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American Author beauty began birds buildings camp carried Chocorua civilization clear climb close clouds cold comes dark Edgar England eyes faces fact feeling feet fire followed forest ground Gulf hands head heart heavy hills houses human hundred keep Lake land leaves less literary literature live look matter means merely miles mind morning mountains nature never night o'clock once ourselves packs Passaconaway passed path peaks perhaps Pierre Pond rain Range Ravine rest ridge River road rocks seemed shelter shore side smoking social Socrates soon sort spring spruce stand streams summer summit sure tains talk things Thoreau thought trail trees true truth turned valley walk Washington weather week White wind woods write
Page 234 - We walked in the evening in Greenwich park. He asked me, I suppose, by way of trying my disposition, " Is not this very fine?" Having no exquisite relish of the beauties of nature, and being more delighted with " the busy hum of men," I answered " Yes, sir ; but not equal to Fleet-street." JOHNSON. "You are right, sir.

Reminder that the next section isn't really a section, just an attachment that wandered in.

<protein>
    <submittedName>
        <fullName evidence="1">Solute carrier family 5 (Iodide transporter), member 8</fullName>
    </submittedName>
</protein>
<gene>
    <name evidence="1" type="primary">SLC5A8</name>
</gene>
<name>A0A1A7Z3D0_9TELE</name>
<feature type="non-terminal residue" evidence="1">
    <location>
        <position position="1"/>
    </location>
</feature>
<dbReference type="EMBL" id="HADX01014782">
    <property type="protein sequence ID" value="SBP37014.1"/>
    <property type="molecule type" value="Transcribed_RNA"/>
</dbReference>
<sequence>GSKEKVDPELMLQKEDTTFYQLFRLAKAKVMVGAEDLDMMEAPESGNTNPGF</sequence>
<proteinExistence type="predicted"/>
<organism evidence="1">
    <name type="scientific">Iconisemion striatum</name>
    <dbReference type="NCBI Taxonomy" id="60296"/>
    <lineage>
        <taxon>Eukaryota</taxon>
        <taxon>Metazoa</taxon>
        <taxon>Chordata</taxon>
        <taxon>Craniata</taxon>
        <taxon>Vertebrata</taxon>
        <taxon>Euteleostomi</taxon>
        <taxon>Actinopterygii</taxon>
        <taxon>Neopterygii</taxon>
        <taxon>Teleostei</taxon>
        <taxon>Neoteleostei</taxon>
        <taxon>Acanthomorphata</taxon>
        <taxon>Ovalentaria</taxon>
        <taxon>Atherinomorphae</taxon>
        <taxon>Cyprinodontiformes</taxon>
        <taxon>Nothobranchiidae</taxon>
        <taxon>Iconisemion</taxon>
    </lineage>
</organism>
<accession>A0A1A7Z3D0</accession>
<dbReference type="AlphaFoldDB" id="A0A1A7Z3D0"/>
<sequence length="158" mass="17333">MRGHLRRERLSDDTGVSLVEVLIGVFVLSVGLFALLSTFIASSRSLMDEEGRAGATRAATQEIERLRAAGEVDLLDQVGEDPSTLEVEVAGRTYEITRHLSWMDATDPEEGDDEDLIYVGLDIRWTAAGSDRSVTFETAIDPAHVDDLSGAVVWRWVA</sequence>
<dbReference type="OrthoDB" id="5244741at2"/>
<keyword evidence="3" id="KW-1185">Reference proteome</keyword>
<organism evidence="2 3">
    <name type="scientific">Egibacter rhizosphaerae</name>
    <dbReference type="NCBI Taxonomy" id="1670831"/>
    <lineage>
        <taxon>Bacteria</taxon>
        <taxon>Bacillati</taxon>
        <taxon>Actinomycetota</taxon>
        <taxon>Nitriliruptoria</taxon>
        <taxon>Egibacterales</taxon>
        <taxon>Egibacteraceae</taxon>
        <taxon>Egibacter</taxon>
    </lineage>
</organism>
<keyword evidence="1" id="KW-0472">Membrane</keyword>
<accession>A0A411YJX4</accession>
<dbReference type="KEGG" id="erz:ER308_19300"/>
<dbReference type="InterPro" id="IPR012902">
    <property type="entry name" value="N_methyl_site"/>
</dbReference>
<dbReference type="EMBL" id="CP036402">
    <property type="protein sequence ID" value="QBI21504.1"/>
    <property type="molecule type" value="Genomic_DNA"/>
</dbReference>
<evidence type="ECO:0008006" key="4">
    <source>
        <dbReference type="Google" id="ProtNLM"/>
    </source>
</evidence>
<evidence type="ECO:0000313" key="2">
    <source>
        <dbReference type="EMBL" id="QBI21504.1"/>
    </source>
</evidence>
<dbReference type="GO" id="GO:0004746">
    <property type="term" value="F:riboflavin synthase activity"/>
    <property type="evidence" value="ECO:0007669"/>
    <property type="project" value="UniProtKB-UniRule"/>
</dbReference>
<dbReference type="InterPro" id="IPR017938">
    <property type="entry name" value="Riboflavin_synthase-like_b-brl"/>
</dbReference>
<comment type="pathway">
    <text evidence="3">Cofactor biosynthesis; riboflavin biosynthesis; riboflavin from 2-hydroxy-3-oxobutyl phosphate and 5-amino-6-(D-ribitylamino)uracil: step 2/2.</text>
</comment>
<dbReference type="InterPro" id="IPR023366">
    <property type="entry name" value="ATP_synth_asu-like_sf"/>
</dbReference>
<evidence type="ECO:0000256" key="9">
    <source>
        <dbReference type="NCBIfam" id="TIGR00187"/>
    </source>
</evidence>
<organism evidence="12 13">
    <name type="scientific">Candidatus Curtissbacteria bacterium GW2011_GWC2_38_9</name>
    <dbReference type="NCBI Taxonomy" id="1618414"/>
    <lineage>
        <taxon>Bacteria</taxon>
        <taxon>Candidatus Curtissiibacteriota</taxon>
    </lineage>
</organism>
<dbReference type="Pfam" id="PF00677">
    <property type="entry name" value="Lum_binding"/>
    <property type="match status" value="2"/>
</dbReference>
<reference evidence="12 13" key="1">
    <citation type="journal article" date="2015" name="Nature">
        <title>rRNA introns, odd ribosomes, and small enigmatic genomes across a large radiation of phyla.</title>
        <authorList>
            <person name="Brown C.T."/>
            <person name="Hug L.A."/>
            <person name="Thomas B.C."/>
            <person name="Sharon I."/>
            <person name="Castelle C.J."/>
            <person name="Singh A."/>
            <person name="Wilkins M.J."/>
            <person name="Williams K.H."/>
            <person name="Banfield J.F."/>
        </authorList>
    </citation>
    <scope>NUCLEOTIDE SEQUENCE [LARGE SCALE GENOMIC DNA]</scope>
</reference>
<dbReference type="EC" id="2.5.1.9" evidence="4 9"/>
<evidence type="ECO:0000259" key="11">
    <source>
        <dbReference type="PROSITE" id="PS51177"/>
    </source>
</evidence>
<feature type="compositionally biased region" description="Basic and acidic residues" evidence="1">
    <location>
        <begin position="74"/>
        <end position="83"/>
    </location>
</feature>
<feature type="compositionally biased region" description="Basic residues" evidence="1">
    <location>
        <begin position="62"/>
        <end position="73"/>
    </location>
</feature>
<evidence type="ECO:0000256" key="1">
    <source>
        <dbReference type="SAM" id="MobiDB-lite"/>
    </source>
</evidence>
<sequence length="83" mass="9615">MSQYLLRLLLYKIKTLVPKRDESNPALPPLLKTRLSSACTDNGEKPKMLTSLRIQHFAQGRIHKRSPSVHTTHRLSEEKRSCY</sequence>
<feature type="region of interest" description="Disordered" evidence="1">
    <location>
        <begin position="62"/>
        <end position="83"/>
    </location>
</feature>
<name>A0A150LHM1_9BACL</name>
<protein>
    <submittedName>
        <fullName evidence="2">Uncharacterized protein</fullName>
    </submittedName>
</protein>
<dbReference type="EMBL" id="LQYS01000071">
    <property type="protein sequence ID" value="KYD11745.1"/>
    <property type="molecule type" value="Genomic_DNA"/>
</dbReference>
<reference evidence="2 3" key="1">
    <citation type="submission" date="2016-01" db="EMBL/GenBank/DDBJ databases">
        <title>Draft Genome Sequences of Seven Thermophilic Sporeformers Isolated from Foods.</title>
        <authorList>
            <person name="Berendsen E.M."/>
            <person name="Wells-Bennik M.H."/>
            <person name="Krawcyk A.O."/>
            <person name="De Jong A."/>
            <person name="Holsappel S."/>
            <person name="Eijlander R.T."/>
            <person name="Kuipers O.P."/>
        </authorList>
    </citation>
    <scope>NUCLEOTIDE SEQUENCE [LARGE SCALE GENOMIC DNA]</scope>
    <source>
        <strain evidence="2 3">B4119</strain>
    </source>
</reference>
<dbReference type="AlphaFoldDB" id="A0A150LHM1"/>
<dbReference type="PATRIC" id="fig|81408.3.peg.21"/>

Page 197 - Leave, oh, leave me to my repose !" I have just now other business in hand, which would seem idle to you, but is with me " very stuff o
Page 49 - He who knows the most ; he who knows what sweets and virtues are in the ground, the waters, the plants, the heavens, and how to come at these enchantments, — is the rich and royal man.
Page 171 - How many a poor immortal soul have I met well-nigh crushed and smothered under its load, creeping down the road of life, pushing before it a barn seventy-five feet by forty, its Augean stables never cleansed, and one hundred acres of land, tillage, mowing, pasture, and wood-lot.
Page 187 - There is nothing truly beautiful but that which can never be of any use whatever; everything useful is ugly, for it is the expression of some need, and man's needs are ignoble and disgusting like his own poor and infirm nature.
Page 171 - I see young men, my townsmen, whose misfortune it is to have inherited farms, houses, barns, cattle, and farming tools; for these are more easily acquired than got rid of. Better if they had been born in the open pasture and suckled by a wolf, that they might have seen with clearer eyes what field they were called to labor in. "Who made them serfs of the soil...
Page 8 - restore me to my brethren, that I may tell them that they come not into this place of torment.